It’s tempting to think that with a great night’s sleep – especially on a Simba Hybrid® - you can supercharge your mornings and get ultra-productive from 6am. Regular, quality sleep can certainly impact your creativity and productivity no matter what your daily patterns, but can you change the kind of sleeper – and waker – you are? We turned to our resident sleep psychologist, Hope Bastine, for the answers.
What is a chronotype?
Our internal circadian system – or Master Clock - dictates when we wake up, when we go to sleep, and when we are most productive. It even determines when we should take naps! We call the pattern that we fall into a ‘chronotype’.
What scientists have also discovered is that there is some genetic variability on our Master Clock. This would explain why some people are night owls, while others are morning larks. 2017 Nobel laureates, Doctors Jeffrey Hall, Michael Rosbash and Michael Young identified that the PER gene is responsible for proteins that accumulate in cells during the night and then diminish throughout the day. So if you have a long PER2/3 gene, you’re likely to be an early riser, needing seven to nine hours of shuteye to perform at your best. But If you have a shorter PER2/3 gene, you’re a late riser needing slightly less sleep.
Less than 3% of us have a rare genetic mutation that means they can get by on around six hours (or even less) of sleep a night and appear healthy. However, the research on this is fairly new and we know very little about the long-term consequences of this.
Finding out your own chronotype can be done through various online tests - or you could look at your sleep patterns with the Simba sleep quiz. Some tests describe chronotypes as animals: early-rising lions, late-blooming wolves, skittish dolphins or the most common type, bears, who tend to want to wake and sleep in line with the rising and setting of the sun. If you’re really serious, you could go for genetic testing.
Ultimately, it boils down to one simple question: if you had control of your day, with no caffeine or sedatives, when would you naturally wake up and fall asleep?
Can you change your chronotype?
Because our chronotype is genetically encoded, the short answer is: no. Of course, we’re very good at adapting to our circumstances in the short-term. When we wake up fatigued and lacking in energy we release a hormone called ghrelin that makes us hungry for foods that perk us up. However, when we chronically rely on instant energy from sugary foods, research reveals this is raising the risk of cardiovascular disorders, high blood pressure and diabetes.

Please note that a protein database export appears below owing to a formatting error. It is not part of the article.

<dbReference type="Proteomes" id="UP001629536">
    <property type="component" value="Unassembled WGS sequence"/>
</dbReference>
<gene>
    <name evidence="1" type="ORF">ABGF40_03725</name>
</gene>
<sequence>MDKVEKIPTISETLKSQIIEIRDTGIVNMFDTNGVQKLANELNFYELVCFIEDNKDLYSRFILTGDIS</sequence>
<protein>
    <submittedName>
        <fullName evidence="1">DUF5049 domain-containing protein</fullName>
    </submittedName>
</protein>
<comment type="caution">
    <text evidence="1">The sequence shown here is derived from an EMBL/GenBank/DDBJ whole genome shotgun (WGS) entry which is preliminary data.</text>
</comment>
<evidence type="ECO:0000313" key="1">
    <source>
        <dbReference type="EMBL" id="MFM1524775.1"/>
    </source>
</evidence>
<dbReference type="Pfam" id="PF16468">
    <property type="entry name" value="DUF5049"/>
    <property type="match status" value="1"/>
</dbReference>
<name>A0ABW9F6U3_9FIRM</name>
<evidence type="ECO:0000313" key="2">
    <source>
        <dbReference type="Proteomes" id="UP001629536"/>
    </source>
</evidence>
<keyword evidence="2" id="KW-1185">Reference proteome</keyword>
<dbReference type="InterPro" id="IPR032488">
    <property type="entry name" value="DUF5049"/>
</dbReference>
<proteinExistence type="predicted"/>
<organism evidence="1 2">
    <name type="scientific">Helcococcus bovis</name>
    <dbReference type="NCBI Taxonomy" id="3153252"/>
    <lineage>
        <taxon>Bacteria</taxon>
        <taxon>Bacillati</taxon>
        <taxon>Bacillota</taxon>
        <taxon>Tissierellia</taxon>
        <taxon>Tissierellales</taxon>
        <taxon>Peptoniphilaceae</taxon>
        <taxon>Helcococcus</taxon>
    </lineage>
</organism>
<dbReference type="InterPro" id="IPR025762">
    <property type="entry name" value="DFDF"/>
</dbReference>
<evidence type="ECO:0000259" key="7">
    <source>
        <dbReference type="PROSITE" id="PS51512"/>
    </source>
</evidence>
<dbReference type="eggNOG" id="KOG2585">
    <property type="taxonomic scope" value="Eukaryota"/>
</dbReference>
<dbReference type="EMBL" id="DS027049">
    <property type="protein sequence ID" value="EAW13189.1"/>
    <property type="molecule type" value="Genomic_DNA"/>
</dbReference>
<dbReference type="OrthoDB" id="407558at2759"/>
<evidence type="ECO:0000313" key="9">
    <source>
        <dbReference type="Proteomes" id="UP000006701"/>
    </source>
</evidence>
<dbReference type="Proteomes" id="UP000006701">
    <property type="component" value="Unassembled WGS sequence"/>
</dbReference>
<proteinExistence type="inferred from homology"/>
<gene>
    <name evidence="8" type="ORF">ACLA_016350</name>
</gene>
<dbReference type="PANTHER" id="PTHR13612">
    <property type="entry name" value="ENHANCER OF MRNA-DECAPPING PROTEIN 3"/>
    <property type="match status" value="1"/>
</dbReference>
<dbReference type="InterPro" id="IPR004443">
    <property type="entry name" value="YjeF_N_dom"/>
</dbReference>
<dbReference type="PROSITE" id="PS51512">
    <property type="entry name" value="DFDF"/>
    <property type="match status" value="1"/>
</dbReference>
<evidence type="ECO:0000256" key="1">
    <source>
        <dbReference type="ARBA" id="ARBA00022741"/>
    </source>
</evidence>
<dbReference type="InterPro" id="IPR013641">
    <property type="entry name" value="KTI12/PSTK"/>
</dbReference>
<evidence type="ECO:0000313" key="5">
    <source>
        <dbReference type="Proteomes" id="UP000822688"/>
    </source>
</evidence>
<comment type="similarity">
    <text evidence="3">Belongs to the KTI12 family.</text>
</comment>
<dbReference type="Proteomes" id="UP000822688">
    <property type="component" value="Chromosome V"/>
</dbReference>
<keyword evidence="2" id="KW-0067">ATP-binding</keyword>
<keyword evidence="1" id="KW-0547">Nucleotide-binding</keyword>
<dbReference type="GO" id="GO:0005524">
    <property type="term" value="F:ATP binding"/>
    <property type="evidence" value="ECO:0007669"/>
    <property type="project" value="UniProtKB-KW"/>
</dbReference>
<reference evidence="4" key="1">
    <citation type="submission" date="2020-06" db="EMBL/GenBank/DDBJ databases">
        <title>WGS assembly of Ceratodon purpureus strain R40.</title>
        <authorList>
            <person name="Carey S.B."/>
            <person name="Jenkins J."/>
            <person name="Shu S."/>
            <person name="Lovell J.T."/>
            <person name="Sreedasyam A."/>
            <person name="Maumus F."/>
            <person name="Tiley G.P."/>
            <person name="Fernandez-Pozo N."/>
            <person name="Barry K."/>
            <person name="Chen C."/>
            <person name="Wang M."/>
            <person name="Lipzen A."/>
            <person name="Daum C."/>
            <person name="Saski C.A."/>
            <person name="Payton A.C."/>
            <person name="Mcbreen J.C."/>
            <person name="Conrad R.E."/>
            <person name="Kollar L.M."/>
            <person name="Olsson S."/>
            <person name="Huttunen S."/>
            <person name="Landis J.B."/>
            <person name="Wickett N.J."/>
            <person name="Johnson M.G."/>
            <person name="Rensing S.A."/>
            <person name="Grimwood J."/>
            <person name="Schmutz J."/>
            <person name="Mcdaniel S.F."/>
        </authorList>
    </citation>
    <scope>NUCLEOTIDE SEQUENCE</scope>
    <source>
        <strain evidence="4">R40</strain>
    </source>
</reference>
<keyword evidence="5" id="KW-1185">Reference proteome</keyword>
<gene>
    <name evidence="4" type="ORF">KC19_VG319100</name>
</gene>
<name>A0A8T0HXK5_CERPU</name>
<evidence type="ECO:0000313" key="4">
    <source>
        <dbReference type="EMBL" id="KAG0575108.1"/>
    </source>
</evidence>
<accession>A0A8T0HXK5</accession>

In our modern society, what is necessary to our survival is our ability to perform at work and be productive. When we get only six hours or less sleep per a night, it takes us 1.5 times longer to accomplish a task. In addition, our cognitive abilities are greatly reduced. So is living in circadian disharmony really working for us?
What about when your schedule and chronotype clash?
Businesses are increasingly getting wise to the impact of forcing all employees into standardised work hours, regardless of chronotype. Some companies that require shift work are beginning to change work patterns for more extreme chronotypes. And it’s getting easier to make the business case for flexible start times and working from home, as companies begin to realise that the time we spend away from work has a direct impact on what we do when we’re there. This could be as simple a change flexible working time arrangements - eg choosing your own core eight hours from 8am to 8pm instead of being constrained to the 9-5. So early birds can power through the mornings, winding down just as those who get a creative boost in the afternoon get started.
Not only does this mean productivity and staff health and wellbeing are likely to significantly improve, but 'open for business' hours can be extended globally: a real win-win situation.
No matter when you’re sleeping or waking, it’s key to give yourself the best opportunity for a good rest. So as you’re thinking about tweaking your schedule to work with your chronotype, don’t forget to give your bedroom the once over to make sure it’s as set up for quality snooze as it could be. We can help with that. Ahem.